Showing animals in their environment is more challenging — but much more rewarding — than taking portraits. With a few pointers and knowing when to wait for a situation to develop, you can create some stunning shots. So we asked Edward Selfe to share his top tips for photographing widllife in Zambia’s South Luangwa National Park.
Generating images of animals in their environment can be done in two ways: by using a wide-angle lens from very close to your subject, or by using a telephoto lens (zoomed to between 100mm and 500mm) and shooting from a distance.
In both cases, you will have included large amounts of the habitat and created an image which tells a story of the animal’s place in its environment.
The benefit of using a telephoto lens is that you don’t have to get very close to your subject, which is of course not always possible on safari. However, you do have to look further into the distance for your animalscape opportunities, and you have to be ready for them.
The following image was taken at about 300m from the leopard. Yes, it would have been nice to get closer to the leopard, but from this range we could take shots of her in her environment, including when she was scenting and then scent-marking this fallen tree.
As this shows, animalscapes are as much about the shape and composition of the surroundings as they are of the animal itself. The leopard image works well because the fallen tree is an interesting shape in its own right, the light is good, giving shape to the trees, and the leopard fits neatly into the space below the trunk.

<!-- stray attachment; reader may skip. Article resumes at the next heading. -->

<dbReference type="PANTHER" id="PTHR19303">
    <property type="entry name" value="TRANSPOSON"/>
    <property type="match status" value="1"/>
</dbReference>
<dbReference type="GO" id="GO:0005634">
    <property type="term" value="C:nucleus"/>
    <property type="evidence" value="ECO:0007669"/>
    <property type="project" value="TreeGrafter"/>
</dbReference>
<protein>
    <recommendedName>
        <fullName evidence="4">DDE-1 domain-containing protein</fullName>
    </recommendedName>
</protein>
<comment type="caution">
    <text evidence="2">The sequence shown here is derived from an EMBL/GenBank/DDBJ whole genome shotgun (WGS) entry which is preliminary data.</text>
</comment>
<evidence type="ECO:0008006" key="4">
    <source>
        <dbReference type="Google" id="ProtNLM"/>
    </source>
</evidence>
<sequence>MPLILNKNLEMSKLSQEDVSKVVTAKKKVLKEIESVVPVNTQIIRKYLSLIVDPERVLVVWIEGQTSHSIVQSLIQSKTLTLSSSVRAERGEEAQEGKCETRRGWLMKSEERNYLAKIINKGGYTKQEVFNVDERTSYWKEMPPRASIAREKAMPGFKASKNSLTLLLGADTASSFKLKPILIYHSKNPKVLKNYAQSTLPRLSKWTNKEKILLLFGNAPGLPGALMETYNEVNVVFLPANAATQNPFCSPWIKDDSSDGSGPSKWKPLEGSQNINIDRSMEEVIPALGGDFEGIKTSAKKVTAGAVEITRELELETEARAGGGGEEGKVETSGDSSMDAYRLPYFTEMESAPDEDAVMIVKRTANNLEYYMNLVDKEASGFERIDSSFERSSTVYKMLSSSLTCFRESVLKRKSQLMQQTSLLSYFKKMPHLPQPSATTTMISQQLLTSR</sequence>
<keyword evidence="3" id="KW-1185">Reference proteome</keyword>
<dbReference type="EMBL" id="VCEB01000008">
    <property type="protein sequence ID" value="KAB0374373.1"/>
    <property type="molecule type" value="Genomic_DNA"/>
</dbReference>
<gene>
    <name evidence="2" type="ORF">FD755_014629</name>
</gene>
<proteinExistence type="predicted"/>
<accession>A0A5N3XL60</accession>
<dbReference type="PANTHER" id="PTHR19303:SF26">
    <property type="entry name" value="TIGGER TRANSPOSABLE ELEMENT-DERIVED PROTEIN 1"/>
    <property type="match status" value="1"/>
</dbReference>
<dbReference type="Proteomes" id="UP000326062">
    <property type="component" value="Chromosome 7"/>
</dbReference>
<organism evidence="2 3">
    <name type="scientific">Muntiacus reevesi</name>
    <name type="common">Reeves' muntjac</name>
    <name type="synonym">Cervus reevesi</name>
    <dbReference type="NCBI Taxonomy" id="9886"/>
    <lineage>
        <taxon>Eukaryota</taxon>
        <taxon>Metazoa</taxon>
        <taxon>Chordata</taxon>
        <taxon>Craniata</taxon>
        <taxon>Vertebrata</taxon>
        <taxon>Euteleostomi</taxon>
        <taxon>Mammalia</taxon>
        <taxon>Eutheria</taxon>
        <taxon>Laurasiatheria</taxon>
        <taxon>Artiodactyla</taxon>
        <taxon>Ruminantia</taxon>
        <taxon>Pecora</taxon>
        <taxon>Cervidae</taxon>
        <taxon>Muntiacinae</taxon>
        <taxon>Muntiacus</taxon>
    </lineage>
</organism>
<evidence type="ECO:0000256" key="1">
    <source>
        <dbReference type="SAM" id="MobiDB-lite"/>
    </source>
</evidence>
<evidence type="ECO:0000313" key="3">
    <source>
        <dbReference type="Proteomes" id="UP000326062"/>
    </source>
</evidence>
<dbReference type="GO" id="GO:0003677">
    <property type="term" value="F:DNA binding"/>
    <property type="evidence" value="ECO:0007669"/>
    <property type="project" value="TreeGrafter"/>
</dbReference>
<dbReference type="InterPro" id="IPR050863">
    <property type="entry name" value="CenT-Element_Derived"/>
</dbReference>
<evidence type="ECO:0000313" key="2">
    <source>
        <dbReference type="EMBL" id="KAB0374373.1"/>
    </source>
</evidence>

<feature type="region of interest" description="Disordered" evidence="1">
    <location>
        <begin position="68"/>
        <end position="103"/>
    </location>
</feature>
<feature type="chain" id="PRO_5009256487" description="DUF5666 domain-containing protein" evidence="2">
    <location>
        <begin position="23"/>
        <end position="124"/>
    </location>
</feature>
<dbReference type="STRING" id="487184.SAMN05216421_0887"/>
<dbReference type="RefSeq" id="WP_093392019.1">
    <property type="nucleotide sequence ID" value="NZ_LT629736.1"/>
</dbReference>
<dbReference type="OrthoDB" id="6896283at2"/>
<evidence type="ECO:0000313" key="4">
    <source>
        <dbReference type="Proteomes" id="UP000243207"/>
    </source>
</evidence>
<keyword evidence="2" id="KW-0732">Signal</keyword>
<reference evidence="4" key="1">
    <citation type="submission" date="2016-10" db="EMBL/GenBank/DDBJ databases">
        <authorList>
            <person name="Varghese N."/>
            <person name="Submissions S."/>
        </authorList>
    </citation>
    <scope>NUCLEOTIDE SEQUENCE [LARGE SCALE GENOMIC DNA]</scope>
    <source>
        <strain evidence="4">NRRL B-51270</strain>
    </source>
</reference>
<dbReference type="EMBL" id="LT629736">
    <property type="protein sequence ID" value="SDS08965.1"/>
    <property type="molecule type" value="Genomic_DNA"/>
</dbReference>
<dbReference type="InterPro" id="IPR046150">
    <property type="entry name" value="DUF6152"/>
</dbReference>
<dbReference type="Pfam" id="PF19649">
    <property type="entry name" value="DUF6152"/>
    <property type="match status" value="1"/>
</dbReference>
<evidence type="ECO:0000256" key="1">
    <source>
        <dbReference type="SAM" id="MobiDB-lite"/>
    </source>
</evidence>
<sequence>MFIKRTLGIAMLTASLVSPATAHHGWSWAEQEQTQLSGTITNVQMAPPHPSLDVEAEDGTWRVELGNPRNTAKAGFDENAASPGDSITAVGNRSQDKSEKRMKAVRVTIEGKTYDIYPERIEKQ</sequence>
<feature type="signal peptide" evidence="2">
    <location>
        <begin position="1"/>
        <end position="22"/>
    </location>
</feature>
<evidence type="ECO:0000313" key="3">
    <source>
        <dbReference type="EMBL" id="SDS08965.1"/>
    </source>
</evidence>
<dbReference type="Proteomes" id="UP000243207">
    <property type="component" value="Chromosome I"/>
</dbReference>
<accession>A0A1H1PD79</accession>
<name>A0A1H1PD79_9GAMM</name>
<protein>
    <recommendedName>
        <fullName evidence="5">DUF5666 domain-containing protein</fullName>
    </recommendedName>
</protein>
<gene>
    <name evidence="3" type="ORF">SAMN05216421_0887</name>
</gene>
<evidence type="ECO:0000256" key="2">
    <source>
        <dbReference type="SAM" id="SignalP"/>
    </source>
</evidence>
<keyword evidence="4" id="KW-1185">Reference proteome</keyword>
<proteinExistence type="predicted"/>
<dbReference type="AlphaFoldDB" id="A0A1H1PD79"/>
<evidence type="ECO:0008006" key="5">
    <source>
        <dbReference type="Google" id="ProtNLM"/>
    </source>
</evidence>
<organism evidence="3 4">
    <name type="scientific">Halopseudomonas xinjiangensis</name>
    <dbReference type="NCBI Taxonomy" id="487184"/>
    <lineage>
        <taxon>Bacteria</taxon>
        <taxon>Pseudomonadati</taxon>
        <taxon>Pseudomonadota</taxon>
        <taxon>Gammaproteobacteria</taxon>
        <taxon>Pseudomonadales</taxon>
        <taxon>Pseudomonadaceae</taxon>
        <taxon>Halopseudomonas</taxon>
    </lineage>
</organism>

Similarly, in the elephant photo below it is the surroundings that make the shot. The bands of light and dark sand, with shiny water in between, make for an interesting composition on their own. The position of the elephant is carefully chosen to balance the dark bottom-left section of the image. The contrast is accentuated when converting the image to black and white.
So how do we get animalscape images in the bush? The key is to start thinking about the habitat as a subject in itself, and the animals as a shape in the surroundings. Particularly with Africa’s iconic species, which are so recognisable, it’s not necessary to approach close. Keeping back, and choosing to position yourself with the whole scene in mind (rather than just the subject) will quickly give you great results.
For this shot, I noticed the ‘stripy’ banded scenery in this image before there were any animals in the scene. Hoping that a zebra might walk into the frame (I wanted vertical stripes to run perpendicular to the horizontal stripes of the background), I waited. The zebras didn’t come, but a lone impala walked into the shot and stood neatly against the green band behind. Without the background this shot would be of an impala in the distance, and of little value.
This technique can also be useful when it’s not possible to get close to the animals, either because they are very shy or they’re inaccessible. One of my favourite animalscapes is the eland photo below.
Eland are incredibly shy and I only managed to get to roughly 500m range before he ran for cover. But in this time I was able to capture a satisfying shot by considering how it looked against the surroundings. I could see that the trees behind were more pleasing than the ground below, so I shifted the frame upwards to cut out the foreground. I could also see that the trees either side of the subject made convenient book-ends for my shot, so I shifted the frame until they were arranged at either side of the image.